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This baby’s bright—my chickens put on sunglasses last night when I checked on them. The lights are dimmable by holding the button until the desired brightness is reached. The red lights are also dimmable and can flash for emergency use—a nice feature. The batteries are up front. This is not my favorite, as it makes the unit feel unbalanced at times. But the charging port is built in, which is convenient. Overall this unit feels substantial without being too heavy, around three and a half ounces. A great choice.

300 Lumens / rechargeable batteries or standard AAA batteries.

PETZL – ACTIK CORE Headlamp, 350 Lumens, Rechargeable, with CORE Battery, Black
PETZL
amazon.com
$69.95
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Similar to my old model, with some upgrades. Most notably, the need for a separate red lens is gone. The controls are similar: one click turns on, and a series of clicks to adjust brightness or switch to red. This model has only three brightness options in white light. Again the batteries are up front, but this comes in at just under three ounces, so . . . tolerable. While rechargeable batteries cannot be charged in the unit, a pack with a built-in port can be used, so no specific charger is needed, just a micro USB. A very good unit.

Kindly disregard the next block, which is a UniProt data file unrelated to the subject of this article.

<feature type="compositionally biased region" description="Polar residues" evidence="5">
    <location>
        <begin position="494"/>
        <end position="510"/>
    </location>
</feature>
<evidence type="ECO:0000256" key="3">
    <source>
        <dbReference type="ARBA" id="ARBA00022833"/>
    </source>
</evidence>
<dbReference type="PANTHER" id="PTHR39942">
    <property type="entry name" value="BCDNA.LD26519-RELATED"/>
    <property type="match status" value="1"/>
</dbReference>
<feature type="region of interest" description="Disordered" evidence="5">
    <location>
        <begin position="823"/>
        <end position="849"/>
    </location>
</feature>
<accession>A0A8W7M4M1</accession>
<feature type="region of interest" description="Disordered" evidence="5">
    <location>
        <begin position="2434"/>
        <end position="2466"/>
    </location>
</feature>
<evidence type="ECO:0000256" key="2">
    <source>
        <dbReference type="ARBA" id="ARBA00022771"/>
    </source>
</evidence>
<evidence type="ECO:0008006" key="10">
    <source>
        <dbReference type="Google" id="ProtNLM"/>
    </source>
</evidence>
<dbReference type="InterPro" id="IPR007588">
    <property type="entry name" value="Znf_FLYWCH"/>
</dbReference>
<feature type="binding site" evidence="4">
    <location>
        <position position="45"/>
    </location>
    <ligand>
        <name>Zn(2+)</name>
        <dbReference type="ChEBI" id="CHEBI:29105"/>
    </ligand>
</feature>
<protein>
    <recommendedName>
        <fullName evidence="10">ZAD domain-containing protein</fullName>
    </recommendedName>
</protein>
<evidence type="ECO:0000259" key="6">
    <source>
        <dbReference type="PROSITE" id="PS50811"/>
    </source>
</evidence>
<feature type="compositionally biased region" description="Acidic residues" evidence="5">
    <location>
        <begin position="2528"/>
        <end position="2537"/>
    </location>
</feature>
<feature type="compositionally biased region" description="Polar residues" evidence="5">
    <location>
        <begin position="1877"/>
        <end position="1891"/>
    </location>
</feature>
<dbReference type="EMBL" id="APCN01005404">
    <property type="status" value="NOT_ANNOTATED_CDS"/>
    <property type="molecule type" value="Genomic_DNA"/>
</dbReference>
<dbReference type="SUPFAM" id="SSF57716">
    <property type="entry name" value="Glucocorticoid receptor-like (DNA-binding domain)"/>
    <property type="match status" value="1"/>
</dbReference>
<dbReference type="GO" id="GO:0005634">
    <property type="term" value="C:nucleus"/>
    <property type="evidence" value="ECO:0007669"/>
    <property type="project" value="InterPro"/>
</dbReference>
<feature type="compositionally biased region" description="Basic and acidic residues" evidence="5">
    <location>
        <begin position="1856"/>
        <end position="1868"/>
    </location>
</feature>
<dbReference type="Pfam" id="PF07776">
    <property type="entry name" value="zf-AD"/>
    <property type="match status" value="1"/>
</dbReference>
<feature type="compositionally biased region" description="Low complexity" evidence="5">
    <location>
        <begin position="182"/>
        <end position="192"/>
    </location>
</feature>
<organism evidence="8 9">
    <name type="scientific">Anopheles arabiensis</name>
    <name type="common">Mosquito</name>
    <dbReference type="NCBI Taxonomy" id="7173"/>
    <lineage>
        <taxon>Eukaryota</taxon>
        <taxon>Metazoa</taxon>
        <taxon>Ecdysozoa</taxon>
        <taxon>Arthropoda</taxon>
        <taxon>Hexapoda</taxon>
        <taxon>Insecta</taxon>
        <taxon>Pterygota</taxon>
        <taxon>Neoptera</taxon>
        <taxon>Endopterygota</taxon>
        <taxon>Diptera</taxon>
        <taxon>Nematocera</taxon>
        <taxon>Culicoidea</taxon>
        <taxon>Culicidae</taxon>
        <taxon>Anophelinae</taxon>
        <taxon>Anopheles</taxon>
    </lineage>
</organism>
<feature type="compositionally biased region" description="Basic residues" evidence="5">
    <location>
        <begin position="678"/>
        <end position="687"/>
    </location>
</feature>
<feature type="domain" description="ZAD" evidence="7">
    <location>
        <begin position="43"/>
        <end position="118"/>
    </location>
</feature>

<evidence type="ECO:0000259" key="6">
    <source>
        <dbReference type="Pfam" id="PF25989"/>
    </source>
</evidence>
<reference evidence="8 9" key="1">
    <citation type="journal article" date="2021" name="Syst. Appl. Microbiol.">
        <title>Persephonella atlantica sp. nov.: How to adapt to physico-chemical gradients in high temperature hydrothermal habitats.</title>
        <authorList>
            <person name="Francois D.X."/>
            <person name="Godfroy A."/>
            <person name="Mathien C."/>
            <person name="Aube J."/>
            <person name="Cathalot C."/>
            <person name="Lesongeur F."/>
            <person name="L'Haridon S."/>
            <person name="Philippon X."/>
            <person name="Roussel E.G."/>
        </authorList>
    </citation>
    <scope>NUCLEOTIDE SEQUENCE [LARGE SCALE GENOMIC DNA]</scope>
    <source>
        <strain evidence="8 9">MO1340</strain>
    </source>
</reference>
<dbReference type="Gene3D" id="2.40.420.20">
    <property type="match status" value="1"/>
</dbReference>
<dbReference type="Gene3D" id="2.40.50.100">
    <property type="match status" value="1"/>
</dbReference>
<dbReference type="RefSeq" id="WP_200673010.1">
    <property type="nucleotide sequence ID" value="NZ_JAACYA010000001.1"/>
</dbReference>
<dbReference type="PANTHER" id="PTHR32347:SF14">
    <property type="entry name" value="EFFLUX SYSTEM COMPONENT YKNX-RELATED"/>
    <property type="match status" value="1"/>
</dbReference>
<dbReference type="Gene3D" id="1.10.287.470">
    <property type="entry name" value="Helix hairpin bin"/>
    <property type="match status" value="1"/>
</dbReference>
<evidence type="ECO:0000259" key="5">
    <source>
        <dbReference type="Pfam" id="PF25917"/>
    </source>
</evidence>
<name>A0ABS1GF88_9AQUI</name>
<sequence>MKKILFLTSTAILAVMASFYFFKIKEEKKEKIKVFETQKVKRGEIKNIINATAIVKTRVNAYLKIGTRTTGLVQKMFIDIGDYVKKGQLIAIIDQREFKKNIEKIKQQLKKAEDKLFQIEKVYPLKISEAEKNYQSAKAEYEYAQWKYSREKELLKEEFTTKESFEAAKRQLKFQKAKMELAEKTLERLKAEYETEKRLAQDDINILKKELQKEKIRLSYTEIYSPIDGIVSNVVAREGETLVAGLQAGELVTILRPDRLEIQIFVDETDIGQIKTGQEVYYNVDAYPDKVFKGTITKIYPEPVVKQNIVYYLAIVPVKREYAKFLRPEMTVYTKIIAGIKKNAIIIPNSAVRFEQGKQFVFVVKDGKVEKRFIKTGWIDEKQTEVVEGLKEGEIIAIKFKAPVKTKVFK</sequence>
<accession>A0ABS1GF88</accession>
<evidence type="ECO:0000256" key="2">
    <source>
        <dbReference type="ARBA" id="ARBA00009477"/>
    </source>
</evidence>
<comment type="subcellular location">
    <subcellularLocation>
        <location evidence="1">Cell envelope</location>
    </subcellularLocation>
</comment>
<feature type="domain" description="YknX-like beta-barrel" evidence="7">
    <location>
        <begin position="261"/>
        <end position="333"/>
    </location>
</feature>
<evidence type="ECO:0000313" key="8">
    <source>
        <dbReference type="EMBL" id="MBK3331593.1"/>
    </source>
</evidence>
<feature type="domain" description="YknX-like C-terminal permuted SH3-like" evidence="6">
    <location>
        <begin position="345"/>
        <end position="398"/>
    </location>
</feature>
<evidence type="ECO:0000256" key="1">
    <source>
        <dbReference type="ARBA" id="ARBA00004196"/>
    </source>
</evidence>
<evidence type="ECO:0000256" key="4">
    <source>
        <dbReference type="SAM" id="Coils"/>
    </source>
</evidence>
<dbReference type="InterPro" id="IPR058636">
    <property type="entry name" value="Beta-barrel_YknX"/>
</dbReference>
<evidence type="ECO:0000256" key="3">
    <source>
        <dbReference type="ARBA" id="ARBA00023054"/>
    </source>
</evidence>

350 Lumens / rechargeable battery or 3 AAA batteries.

Princeton Tec Axis Rechargeable Headlamp (250 Lumens, Green/Gray)
Princeton Tec
amazon.com
$38.32
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This felt a little less substantial than other models tested. It has basic controls: Clicks determine spot vs. flood vs. dual beam, with a bezel acting as the dimmer control. One feature that sets this apart is your ability to aim the beam. The unit is mounted on an axis which allows for 180 degrees of rotation, the most of all the units tested. This is another unit with the power in the front. The batteries are individually loaded in the unit, so while it can use rechargeables, they must be charged on a charger. Overall a decent unit.

250 Lumens / built-in rechargeable battery.